Controversial mosque in Melbourne suburb of Coolaroo approved despite 1000 objections
No mosque is “controversial”. Auschwitz was not “controversial”. Mao, Stalin, Pol Pot and Hitler were not “controversial”. F*kc the journaillie that tries to minimise the genocidal doctrine of Islam.
Four hundred people attended the Hume Council meeting on a planning application to build a mosque near Broadmeadows. Police were on hand at the Hume Global Learning Centre during the meeting. Picture: Norm Oorloff
CONTROVERSIAL plan to build a mosque next to a church whose members include victims of Islamic extremists has been given the green light.
More than 1000 objections were lodged with Hume Council against the Al Sadiq Foundation’s proposal to put a Shi’ite mosque next to an existing Assyrian church in the northern suburb of Coolaroo.
Hume approved the mosque permit, but the case went to the Victorian Civil and Administrative Tribunal amid outrage from supporters of St Mary’s Ancient Church of the East.
VCAT was told that construction of the mosque in Kyabram St would have a significant detrimental effect on St Mary’s congregation, and could affect safety in the area.
But the tribunal has ruled that Australia has a rich and proud history of welcoming all religions and “not unreasonably restricting the place where people choose to practice their own faith”.
“Although many members of the congregation of St Mary’s Church have suffered persecution overseas at the hands of Islamist extremists, and have sought refuge and solace in their church, there is no evidence of provocation or violence that will occur if a mosque is located on adjacent land,” said a VCAT decision published today.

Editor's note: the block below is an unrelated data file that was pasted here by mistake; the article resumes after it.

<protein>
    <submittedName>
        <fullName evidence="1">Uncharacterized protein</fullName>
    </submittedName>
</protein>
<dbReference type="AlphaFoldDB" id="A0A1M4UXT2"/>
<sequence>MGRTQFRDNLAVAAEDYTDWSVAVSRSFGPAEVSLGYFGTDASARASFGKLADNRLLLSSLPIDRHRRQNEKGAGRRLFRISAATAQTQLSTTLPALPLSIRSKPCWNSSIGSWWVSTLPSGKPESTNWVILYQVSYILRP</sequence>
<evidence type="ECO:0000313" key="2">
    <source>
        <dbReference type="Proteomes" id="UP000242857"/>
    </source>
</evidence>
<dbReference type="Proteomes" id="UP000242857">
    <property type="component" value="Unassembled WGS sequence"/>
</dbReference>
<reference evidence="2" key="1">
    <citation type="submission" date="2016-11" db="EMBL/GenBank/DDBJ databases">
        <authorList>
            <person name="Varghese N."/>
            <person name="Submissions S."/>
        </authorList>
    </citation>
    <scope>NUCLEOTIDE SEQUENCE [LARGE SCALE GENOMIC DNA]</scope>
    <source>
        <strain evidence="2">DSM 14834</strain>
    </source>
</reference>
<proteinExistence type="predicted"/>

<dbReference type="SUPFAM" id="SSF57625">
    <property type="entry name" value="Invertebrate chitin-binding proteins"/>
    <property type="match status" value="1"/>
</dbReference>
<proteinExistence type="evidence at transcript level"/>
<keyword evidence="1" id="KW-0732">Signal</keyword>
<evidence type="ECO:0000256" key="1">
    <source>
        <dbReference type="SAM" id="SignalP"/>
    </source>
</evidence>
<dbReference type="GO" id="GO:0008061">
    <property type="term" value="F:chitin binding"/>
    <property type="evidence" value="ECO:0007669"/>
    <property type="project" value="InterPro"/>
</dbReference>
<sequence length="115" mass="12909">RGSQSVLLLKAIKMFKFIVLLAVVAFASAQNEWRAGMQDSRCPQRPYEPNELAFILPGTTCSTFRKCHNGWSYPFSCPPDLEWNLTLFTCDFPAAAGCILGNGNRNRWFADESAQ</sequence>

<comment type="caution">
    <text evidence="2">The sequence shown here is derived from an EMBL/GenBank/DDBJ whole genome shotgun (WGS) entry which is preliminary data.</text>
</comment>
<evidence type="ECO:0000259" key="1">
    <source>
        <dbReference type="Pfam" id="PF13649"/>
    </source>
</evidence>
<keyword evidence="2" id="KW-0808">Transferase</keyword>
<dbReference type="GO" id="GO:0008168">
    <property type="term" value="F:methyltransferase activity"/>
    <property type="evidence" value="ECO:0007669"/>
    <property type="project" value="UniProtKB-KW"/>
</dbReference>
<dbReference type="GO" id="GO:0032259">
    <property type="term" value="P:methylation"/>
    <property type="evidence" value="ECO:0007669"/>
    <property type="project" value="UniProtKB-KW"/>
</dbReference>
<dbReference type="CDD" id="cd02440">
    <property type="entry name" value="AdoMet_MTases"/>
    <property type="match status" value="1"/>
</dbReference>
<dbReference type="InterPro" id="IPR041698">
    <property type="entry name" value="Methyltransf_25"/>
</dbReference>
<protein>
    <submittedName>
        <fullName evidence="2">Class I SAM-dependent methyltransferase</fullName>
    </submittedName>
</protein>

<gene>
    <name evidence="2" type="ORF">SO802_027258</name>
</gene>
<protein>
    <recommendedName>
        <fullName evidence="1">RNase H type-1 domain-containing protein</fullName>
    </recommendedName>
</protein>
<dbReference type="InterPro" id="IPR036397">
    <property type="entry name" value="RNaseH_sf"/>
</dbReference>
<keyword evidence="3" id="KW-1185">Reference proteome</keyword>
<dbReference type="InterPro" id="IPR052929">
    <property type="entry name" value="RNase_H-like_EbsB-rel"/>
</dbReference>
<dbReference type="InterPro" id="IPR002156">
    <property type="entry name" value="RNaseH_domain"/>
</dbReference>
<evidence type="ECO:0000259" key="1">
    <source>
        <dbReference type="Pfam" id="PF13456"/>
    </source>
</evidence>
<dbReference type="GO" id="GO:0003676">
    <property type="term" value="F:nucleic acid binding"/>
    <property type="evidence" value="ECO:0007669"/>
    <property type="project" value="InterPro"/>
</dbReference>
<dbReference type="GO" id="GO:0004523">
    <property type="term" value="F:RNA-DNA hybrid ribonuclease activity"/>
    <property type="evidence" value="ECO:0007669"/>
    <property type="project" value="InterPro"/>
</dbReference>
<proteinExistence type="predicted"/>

“ … it would be a poor outcome for planning in Victoria if town planning decisions were made to achieve an outcome that effectively replicates in Australia those same divisions, fear and distrust.”
VCAT deputy president Mark Dwyer and member Michael Deidun said there might be a significant social effect if some church members were so affronted by the presence of the mosque that they chose not to attend the church or that it closed because of falling numbers.
“It is acknowledged that some members of the church will take time to adjust, and will find it difficult to adjust,” they said.
“However, this is a voluntary and reversible social effect.”
The tribunal also heard that Lebanese migrant Hussein Ali had donated the land for the mosque to the Al Sadiq Foundation.
“He gave evidence in which he referred to the persecution suffered by his family and other Muslims in the Lebanese civil war, the killing of family members, and the psychological scars of war where childhood friends suddenly became enemies of the moment when sectarian violence erupted,” the decision said.
“Again, it was impossible not to be moved by this evidence.”
The tribunal found no evidence of likely provocation or violence from those linked to the mosque.